Alexandre: J’ai commencé à me demander : « Pourquoi est-ce que les gens qui ne travaillent pas ont tout, et ceux qui travaillent le plus n’ont rien ? »

Ngofeen: One icy winter morning, a foreman ordered Alexandre to scrub the top of the highest mast on the ship. Alexandre climbed up the mast, hauling a bucket, un seau, of freezing water.

Alexandre: Il faisait si froid que l’eau avait gelé dans le seau. Mes doigts aussi étaient gelés, et le vent était si fort que je risquais de tomber dans les eaux glacées.

Ngofeen: When Alexandre made it back down, frozen and exhausted, the foreman berated him for not working faster. Something inside Alexandre snapped. It wasn’t simply his exhaustion: it was all the injustices he’d endured and witnessed while at sea. That night, while the other cabin boys slept, he wrote a letter to his mother.

Alexandre: « Chère Maman, j’ai décidé d’arrêter. Je n’en peux plus. Ce n’est pas le travail qui me dérange. C’est l’injustice. »

Ngofeen: Alexandre paused. He hesitated to write to his mother about the worst things he’d seen at sea. He knew they would shock her. But he’d witnessed something truly inhumane: slavery, l’esclavage, and the trading of enslaved humans by the sultan of Zanzibar.

Alexandre: Ah Maman, si tu voyais les choses horribles que j’ai vues, tu serais dégoûtée toi aussi ! Je croyais que l’esclavage était une horreur du passé. Eh bien non : le sultan de Zanzibar fait du trafic de personnes. Et il utilise nos bateaux ! C’est inhumain… Ils ont rempli le fond du bateau, pas avec de la marchandise, mais avec des hommes.

Ngofeen: The ship lurched, and Alexandre gripped the table to steady himself. He knew his mother would be upset to read about the enslaved people locked up in the hold of the boat. In France, slavery had been banned for 50 years. But some wealthy barons had found ways to get around the ban. Alexandre despised them.

Young Alexandre: « Maman, la vie de mousse, ce n’est pas pour moi. Je ne veux pas participer à ces crimes et aider ces monstres à exploiter des hommes. Je veux faire quelque chose de plus honnête. Alors j’ai pris ma décision : je rentre à Marseille. Je suis impatient de te revoir. »

Ngofeen: Several months later, Marie Jacob, Alexandre’s mother, prepared for her son’s arrival back home. She was 33 years old, a stocky woman with strong arms who worked as a baker in the old port of Marseilles. Seven days a week, she got up before dawn to bake loaves of bread for fishermen and dock workers. But she could barely make rent.

Marie: Ce n’était pas une vie facile. Je travaillais seule dans le quartier du Vieux-Port. C’était un quartier pauvre et certains jours, je devais choisir entre manger ou payer le loyer de la boutique. Et puis, j’avais eu tellement peur de perdre mon fils… J'étais heureuse qu’il ne soit plus mousse. Je préférais qu’il soit près de moi.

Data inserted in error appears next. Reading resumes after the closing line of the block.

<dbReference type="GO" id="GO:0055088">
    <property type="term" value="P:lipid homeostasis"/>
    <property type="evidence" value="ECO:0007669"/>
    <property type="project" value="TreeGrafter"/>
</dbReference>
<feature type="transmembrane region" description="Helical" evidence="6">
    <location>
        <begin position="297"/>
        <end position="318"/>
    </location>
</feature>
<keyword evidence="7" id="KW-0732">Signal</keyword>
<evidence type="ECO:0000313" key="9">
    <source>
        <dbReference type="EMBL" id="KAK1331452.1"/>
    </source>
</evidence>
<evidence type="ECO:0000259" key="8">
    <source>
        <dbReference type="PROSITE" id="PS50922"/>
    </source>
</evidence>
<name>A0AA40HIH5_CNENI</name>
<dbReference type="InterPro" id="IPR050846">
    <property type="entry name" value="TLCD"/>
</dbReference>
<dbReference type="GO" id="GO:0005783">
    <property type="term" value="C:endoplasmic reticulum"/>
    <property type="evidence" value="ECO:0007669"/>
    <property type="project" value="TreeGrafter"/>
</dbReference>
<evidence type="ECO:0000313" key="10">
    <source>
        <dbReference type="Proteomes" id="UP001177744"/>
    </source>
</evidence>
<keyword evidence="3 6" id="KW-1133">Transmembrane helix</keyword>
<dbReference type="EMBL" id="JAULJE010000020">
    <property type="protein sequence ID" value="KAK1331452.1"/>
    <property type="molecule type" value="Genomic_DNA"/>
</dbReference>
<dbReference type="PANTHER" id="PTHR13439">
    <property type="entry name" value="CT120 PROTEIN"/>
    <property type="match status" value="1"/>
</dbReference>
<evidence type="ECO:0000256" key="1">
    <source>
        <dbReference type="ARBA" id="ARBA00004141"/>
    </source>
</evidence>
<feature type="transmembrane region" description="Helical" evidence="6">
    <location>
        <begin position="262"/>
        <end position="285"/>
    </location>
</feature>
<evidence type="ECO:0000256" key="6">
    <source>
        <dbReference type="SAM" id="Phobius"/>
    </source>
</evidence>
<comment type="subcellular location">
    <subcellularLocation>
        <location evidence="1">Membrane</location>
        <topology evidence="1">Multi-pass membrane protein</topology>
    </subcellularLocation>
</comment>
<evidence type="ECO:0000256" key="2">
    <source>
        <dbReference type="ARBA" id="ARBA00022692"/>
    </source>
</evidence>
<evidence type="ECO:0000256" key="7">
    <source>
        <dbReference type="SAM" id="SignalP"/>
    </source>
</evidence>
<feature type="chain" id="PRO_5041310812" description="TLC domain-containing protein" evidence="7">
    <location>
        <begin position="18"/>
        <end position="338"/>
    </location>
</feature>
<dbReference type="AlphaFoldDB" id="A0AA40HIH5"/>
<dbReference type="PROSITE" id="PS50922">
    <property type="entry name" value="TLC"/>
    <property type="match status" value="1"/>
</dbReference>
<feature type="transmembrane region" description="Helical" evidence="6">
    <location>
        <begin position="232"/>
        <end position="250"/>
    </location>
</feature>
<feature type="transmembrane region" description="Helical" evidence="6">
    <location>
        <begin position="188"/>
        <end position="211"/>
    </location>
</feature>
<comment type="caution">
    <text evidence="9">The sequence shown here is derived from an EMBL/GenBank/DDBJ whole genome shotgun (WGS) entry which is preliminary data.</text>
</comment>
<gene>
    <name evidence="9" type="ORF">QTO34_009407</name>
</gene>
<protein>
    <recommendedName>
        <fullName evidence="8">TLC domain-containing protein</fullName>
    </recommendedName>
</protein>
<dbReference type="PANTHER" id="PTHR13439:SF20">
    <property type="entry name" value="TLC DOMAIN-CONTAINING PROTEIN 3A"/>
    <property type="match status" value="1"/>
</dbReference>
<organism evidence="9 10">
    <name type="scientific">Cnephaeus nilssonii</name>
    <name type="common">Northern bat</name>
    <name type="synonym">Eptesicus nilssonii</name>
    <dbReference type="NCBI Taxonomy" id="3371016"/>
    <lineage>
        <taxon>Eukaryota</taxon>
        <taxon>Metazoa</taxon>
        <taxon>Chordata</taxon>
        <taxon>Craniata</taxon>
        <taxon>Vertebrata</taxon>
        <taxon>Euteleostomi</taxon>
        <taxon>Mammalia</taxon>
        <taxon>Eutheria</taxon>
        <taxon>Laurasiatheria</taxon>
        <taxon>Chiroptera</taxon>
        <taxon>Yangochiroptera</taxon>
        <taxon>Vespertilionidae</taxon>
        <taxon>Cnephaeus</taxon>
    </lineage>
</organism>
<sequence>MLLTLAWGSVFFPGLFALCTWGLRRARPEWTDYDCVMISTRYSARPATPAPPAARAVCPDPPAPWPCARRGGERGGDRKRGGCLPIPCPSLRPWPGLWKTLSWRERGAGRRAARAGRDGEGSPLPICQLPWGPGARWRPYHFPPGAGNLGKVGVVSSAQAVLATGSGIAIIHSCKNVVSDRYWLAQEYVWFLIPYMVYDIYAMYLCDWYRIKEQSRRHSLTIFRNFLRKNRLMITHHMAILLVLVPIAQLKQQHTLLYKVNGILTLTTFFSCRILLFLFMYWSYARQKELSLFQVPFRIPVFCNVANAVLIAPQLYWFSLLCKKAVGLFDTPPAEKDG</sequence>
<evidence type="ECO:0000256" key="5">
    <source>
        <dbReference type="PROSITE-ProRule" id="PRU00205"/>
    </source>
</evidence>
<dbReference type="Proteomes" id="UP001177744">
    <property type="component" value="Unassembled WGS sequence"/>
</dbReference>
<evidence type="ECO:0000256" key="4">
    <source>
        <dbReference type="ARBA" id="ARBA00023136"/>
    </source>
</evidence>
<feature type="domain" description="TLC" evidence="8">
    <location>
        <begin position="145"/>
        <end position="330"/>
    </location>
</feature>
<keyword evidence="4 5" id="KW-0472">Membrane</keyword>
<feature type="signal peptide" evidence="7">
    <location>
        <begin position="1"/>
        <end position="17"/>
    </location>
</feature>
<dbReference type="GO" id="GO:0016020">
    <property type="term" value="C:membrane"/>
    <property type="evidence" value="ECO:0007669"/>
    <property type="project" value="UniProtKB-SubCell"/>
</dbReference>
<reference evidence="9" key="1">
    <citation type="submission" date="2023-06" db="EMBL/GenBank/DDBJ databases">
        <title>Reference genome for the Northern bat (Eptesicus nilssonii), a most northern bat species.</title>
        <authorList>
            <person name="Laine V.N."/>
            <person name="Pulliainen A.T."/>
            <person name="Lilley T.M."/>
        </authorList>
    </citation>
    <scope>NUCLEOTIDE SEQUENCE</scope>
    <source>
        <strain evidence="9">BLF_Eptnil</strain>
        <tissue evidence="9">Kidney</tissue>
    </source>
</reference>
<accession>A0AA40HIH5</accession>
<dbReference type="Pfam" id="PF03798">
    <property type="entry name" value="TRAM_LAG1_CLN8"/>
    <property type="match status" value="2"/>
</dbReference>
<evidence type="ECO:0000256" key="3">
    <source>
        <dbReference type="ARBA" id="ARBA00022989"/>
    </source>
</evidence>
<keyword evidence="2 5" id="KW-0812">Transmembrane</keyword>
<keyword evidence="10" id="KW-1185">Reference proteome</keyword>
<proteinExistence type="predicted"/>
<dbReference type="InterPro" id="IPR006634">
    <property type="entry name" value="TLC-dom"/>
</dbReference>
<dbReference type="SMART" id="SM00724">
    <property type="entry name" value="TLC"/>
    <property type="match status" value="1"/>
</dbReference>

Ngofeen: Marie headed out to the harbor wearing a secondhand dress she’d mended by hand — her Sunday best. The bustling port was packed with people: immigrants stepping off steamships, orphans begging for food…and first-class passengers with trunks full of fine clothes. Standing at the edge of the dock, Marie scanned the crowd. Finally, she spotted him.

Marie: Alexandre !

Alexandre: Maman !

Marie: Bonjour mon grand. Fais voir ton visage ! Qu’est-ce que c’est que cette barbe ?

Ngofeen: Alexandre listened happily as Marie fussed over him and pressed him about his future plans.

Alexandre: Je suis tellement content de te revoir, Maman.

Marie: Moi aussi, mon fils ! Ce n’est pas grave que tu ne sois plus mousse. Tu es intelligent, on va te trouver un autre métier.

Ngofeen: In the room above her bakery, Marie watched her 16-year-old son shave his beard. She noticed how thin he looked — his rib cage showed beneath his undershirt. When Alexandre finished shaving, he turned around. He’d left a trim mustache, but it suited him.

Marie: Montre ta moustache ! Pas mal… Ça te va bien !

Ngofeen: As Alexandre settled back into life in Marseilles, he started spending more and more time with an upstairs neighbor, a young man called Émile. Marie was glad he was making friends. But one evening, as Alexandre was heading out the door, she noticed he looked excited…and nervous.

Marie: Alexandre, mon grand, où est-ce que tu vas comme ça ?

Alexandre: Ah… Ce soir, j’ai prévu d’aller à une réunion politique…

Marie: Une réunion politique ? C’est quoi cette réunion ?

Alexandre: Ne t’inquiète pas. C’est une réunion du parti anarchiste…

Ngofeen: Marie’s heart stopped. Her son was headed off to a meeting organized by a new political movement: anarchism.

Marie: Le mot « anarchisme » me faisait peur. Quand Alexandre était en mer, les anarchistes avaient fait beaucoup de bruit dans la société, et causé beaucoup de problèmes.

Ngofeen: Marie reminded her son that when he was away at sea, a group of radical anarchists had been behind a series of deadly political attacks. To her, that kind of violence was wrong. But more than anything, she wanted her son to be safe from the police.

Marie: Alexandre, tu es sûr que tu veux aller à cette réunion ?

Alexandre: Oui, Maman, c’est très important. Nous vivons dans un monde injuste… Je veux changer les choses.

Marie: Mais… c’est dangereux, non ?

Ngofeen: Alexandre shook his head. He told his mother that anarchism was just a political movement, a workers’ movement. The movement’s goal, he told her, was to end the exploitation of the working class by the ruling class. And after what he’d seen at sea, this spoke to him.